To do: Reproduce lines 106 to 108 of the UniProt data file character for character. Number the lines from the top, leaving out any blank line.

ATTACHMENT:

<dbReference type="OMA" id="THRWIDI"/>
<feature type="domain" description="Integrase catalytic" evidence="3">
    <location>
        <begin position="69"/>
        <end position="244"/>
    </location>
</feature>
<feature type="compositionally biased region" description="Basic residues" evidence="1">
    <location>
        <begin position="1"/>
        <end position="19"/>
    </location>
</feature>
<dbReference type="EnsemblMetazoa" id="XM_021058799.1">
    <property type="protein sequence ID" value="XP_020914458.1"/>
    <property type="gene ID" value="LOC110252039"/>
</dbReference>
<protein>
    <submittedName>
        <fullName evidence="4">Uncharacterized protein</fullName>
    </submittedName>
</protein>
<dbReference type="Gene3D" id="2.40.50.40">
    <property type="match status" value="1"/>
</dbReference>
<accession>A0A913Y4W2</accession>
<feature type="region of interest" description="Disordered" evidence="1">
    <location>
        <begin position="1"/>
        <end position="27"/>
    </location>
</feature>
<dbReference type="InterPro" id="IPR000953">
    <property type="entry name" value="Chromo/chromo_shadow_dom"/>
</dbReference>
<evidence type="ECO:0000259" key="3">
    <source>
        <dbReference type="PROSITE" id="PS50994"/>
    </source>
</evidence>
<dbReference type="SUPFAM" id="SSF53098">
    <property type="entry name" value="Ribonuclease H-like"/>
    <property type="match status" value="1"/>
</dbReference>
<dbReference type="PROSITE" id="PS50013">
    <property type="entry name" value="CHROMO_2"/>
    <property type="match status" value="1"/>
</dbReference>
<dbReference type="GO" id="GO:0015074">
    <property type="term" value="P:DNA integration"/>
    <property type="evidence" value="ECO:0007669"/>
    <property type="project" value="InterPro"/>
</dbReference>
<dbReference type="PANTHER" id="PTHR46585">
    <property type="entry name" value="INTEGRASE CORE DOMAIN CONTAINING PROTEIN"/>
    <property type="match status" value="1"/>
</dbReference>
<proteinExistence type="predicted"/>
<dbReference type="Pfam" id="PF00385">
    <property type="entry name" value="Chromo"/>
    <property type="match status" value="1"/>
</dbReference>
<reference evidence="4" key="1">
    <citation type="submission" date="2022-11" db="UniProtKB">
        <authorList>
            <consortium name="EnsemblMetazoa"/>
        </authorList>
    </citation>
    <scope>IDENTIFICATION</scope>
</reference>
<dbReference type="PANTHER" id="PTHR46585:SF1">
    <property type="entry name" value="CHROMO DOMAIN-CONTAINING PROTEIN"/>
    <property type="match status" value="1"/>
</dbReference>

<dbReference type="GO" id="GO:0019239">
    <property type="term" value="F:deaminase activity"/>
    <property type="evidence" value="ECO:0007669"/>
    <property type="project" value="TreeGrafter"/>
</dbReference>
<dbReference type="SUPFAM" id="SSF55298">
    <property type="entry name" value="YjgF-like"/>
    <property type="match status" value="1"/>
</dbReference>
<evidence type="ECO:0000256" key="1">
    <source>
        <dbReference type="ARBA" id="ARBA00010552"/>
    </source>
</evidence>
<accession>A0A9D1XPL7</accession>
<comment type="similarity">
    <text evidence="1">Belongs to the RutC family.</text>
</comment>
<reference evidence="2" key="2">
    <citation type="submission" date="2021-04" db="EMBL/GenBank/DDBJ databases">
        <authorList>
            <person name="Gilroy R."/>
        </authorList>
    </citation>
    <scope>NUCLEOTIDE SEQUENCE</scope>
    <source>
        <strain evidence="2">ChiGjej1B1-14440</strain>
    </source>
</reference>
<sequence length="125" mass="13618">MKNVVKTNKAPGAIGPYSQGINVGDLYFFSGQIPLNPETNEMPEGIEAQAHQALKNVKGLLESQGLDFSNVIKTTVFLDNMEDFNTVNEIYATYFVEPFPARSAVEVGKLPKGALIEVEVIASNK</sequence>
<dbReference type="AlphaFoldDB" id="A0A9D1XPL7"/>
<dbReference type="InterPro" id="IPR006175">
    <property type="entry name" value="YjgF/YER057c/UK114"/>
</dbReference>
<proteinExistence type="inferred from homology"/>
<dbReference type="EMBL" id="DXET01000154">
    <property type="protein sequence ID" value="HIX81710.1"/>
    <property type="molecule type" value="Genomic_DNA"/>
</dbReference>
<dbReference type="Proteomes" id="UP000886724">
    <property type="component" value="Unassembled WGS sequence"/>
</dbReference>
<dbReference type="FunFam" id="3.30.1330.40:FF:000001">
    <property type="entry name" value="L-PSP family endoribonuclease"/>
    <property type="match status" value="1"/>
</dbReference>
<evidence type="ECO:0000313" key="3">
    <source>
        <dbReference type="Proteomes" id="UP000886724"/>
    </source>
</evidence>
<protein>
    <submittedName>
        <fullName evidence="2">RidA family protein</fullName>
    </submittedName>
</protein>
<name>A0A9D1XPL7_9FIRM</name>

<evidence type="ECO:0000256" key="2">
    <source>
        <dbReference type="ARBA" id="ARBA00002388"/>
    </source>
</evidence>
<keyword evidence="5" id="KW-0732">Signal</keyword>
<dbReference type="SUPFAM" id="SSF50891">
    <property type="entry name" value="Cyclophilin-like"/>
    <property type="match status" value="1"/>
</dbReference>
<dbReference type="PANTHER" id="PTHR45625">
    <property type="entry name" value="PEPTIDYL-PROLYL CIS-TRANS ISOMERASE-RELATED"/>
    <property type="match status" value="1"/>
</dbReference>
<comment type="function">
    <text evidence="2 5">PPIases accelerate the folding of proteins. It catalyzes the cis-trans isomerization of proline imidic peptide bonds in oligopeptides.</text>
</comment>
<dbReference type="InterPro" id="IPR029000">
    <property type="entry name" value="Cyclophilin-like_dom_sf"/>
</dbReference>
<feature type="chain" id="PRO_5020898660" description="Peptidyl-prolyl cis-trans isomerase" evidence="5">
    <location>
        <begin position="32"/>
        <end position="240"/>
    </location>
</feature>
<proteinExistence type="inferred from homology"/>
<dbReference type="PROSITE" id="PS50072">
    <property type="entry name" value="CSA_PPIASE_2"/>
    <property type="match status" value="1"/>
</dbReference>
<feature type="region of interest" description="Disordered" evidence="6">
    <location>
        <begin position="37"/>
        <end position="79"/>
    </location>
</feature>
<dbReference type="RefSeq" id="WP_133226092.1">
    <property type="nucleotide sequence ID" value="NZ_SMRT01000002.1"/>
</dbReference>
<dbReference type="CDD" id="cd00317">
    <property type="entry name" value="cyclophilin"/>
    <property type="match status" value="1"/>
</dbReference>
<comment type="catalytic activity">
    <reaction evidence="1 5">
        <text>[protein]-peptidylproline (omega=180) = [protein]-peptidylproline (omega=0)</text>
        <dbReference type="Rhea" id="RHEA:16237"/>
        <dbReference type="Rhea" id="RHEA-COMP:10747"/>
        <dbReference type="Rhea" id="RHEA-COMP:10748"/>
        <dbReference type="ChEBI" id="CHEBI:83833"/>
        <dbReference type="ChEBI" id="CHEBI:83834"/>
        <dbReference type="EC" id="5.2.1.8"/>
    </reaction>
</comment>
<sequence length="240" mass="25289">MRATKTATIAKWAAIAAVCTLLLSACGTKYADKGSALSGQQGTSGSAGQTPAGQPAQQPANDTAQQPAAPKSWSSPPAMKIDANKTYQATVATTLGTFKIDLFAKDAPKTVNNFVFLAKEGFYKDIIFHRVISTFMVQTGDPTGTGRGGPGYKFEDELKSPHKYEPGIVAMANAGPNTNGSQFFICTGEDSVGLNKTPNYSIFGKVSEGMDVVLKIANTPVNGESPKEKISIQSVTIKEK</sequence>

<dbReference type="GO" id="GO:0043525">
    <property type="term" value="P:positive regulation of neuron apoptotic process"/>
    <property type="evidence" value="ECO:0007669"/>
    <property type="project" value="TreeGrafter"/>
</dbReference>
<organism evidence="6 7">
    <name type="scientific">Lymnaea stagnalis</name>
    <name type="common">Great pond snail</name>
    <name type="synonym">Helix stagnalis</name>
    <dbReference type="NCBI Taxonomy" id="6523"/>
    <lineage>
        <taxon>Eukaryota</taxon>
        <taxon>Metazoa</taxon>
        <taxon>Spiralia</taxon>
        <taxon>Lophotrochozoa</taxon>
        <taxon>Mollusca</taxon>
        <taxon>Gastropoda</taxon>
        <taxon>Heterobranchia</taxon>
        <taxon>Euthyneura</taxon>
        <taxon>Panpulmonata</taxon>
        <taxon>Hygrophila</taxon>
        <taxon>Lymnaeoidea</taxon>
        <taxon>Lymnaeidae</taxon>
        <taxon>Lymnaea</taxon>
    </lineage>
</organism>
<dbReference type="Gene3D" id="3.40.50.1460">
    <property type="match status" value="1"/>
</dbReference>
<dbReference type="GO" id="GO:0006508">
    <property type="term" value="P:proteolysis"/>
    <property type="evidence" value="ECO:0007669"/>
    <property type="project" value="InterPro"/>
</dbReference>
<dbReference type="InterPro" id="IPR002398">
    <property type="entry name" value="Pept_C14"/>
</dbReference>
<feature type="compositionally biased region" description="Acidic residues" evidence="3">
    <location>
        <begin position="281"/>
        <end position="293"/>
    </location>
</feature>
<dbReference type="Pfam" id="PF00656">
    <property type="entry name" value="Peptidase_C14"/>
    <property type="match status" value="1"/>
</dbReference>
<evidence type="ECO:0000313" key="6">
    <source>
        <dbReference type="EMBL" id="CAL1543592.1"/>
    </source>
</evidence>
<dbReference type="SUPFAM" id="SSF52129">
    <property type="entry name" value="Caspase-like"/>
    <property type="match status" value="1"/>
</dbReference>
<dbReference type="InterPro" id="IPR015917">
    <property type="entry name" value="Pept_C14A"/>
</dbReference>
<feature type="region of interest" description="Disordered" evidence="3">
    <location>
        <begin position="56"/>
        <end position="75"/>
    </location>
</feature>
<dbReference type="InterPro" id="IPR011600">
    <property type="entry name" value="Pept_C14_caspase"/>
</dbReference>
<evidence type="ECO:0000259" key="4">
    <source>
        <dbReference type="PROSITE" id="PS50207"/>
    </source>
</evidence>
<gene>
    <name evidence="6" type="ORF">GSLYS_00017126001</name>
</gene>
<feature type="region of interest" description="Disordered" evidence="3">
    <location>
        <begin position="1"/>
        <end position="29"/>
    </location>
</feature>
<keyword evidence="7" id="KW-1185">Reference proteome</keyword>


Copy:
<dbReference type="InterPro" id="IPR006175">
    <property type="entry name" value="YjgF/YER057c/UK114"/>
</dbReference>